We are fortunate to have Donnamaria Coles Johnson who because of her passion for cosmetics and beauty products has tirelessly championed for small beauty products companies. If you are a small cosmetic manufacturer and are not a member of the Indie Beauty Network, you are missing a plethora of ideas, education and networking to assist your business development. Donnamaria has put up a public page to address this latest FDA issue, open to the public for comments and suggestions. She will be preparing a position paper, using members' comments that will carry our voice to be heard by the Committees in charge of vetting public comments. You can find Donnamaria's message and governmental links here: http://www.indiebusinessforum.com/forumdisplay.php?f=41
We urge all small natural cosmetic manufacturers to keep abreast of this issue and join efforts as needed to make sure that indie business doesn't get left behind.
May 04, 2008
Perfume Politics: The Oppressive Perfumer's Guild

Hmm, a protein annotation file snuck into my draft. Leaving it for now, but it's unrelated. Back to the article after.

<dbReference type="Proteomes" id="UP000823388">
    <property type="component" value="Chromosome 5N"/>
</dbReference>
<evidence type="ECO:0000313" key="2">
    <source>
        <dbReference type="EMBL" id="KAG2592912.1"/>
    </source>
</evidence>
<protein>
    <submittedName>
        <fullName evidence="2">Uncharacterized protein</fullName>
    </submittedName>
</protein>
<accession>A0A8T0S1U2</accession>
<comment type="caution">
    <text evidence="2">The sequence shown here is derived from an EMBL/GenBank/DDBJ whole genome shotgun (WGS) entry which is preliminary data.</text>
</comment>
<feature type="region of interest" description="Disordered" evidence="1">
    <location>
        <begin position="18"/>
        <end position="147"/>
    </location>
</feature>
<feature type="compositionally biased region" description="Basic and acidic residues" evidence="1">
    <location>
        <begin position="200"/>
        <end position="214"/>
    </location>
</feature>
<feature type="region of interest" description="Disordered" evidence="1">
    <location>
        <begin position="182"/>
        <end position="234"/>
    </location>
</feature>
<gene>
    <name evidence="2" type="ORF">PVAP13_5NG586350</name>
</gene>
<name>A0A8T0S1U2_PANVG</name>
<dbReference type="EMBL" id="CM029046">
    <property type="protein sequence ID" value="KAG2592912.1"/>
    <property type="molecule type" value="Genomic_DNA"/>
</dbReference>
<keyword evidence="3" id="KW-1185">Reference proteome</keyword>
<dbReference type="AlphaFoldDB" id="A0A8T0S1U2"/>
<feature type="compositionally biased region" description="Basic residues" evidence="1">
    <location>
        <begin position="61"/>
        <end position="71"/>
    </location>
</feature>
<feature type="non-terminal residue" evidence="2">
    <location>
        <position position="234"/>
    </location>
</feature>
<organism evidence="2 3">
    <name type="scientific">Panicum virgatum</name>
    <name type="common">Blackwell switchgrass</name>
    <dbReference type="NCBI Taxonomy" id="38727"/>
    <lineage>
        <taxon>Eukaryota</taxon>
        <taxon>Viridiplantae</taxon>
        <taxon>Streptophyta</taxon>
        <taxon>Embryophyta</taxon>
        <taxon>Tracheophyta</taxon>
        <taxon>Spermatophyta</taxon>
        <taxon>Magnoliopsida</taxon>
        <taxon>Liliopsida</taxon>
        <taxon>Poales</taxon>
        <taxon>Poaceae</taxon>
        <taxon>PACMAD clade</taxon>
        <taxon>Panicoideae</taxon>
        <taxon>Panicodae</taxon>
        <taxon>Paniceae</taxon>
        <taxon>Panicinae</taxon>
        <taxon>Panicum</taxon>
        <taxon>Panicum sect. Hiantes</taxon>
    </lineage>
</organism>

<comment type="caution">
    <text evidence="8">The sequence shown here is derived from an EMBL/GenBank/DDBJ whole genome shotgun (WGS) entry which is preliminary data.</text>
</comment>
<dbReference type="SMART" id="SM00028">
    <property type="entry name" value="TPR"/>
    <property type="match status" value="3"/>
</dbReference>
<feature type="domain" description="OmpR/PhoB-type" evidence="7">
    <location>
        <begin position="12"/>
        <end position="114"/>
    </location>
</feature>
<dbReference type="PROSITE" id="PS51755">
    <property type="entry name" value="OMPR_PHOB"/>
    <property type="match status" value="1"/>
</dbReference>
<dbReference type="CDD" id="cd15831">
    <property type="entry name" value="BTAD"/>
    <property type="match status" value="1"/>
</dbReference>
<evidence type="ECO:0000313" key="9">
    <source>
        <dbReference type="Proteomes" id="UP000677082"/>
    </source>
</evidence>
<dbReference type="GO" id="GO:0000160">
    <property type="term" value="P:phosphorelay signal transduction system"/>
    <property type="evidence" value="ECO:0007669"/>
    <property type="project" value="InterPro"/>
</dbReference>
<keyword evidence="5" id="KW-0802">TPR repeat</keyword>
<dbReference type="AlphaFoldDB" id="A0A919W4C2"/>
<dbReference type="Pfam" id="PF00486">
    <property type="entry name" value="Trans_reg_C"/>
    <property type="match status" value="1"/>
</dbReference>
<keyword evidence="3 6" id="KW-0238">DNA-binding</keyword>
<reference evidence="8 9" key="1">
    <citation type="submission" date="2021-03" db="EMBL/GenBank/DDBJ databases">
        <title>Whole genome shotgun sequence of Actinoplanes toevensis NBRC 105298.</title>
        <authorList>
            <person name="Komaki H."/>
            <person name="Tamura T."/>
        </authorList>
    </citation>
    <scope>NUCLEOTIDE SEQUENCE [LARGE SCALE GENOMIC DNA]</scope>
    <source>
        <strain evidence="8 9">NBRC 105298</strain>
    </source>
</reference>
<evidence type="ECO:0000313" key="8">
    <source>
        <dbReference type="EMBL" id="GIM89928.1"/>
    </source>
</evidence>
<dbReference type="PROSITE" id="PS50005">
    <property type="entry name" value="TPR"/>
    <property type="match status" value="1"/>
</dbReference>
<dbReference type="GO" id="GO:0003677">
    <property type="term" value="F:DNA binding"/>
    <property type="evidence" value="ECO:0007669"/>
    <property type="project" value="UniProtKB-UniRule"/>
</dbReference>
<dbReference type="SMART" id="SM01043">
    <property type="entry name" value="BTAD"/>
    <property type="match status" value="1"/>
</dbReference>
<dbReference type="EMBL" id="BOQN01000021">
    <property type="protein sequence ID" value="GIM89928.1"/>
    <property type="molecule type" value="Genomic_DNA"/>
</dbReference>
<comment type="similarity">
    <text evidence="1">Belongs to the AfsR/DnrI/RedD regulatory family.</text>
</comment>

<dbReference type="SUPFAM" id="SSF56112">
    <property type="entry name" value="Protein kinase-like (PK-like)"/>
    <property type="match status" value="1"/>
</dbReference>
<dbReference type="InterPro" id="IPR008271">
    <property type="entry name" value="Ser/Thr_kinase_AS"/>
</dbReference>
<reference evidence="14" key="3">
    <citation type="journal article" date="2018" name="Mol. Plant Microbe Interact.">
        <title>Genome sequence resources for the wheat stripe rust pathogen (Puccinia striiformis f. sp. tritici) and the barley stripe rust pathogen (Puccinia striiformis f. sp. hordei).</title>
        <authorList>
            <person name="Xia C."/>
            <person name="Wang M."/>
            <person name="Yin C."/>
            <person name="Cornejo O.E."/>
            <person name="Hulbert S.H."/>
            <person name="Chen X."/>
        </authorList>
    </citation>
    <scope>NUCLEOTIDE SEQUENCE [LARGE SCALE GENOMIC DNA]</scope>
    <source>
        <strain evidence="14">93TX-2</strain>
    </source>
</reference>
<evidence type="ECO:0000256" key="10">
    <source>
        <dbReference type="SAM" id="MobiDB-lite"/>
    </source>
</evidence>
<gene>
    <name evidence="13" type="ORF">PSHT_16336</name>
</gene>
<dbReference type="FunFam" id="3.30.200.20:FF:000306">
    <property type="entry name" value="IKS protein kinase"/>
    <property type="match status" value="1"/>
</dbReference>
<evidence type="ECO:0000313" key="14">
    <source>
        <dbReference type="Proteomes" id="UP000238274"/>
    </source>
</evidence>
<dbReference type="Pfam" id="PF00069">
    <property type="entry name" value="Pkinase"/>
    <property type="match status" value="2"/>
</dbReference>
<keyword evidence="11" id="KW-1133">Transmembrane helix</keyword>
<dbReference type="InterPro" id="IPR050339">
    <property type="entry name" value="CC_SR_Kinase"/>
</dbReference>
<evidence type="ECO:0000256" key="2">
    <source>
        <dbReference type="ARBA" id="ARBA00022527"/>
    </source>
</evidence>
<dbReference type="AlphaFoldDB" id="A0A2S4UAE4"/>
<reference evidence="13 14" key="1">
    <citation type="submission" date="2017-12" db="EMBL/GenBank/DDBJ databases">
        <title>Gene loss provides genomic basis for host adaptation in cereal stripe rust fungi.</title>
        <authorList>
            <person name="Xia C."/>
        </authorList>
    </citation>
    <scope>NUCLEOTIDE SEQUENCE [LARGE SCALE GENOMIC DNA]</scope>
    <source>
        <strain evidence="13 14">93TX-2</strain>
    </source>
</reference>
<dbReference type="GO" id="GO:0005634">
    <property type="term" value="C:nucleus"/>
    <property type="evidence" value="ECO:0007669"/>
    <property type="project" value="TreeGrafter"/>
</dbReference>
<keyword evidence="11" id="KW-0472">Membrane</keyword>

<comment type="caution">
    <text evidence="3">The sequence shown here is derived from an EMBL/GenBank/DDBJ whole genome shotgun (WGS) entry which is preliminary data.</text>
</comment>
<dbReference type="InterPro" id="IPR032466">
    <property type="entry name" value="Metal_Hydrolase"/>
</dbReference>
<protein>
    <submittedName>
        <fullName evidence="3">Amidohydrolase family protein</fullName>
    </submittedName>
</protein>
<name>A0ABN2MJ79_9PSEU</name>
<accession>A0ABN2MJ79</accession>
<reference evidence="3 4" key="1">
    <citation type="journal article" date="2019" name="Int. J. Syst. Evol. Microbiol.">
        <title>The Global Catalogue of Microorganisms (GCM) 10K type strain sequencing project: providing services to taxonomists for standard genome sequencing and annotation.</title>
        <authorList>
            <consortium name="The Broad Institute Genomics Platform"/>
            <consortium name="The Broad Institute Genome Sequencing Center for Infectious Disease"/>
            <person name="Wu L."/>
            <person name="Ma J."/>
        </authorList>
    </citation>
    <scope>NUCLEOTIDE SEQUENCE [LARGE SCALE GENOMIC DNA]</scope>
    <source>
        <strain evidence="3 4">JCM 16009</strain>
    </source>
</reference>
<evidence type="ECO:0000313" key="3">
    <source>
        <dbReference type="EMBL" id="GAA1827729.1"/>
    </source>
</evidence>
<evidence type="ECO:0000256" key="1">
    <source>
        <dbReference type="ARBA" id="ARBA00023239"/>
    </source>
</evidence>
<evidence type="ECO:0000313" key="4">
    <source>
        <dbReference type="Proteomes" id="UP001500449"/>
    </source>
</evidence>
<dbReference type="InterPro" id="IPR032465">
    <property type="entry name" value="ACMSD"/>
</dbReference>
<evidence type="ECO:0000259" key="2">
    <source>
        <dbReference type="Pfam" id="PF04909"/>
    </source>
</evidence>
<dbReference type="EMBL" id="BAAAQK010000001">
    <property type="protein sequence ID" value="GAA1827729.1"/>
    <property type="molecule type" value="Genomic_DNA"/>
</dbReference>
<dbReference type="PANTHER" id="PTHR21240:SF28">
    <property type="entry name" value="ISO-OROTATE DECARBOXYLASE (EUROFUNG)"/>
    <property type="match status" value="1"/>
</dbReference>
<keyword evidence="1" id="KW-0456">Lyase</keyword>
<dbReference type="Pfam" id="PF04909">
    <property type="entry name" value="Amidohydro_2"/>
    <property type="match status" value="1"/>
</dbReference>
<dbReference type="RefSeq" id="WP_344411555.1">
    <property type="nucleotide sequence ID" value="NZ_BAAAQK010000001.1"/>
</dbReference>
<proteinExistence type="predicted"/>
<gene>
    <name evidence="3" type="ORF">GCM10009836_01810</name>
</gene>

Guilds are perhaps the precursors of modern trade unions, and also, paradoxically, of some aspects of the modern corporation. Guilds are actually small business associations and have little in common with trade unions. They are more like cartels in that they assume exclusive privilege to produce certain goods or services or dictate standards of a profession. Guilds can establish restrictive guidelines or a rigid system and can exclude those who do not abide. Guilds emerged with a similar spirit and character to the original patent systems and are not generally conducive to a democratic free flow of development and interaction.
In the modern democracy, we have created nonprofit organizations or NGO's intended to benefit a group by collective efforts and by providing public education or services that benefit society. Legal nonprofit corporations receive tax relief, but are required to provide public reporting and transparency. Such nonprofit endeavors are usually governed democratically and operated by officials periodically elected from within the membership. This creates a structure that will evolve the endeavor into the future separate from and not dependent on or owned by any one member.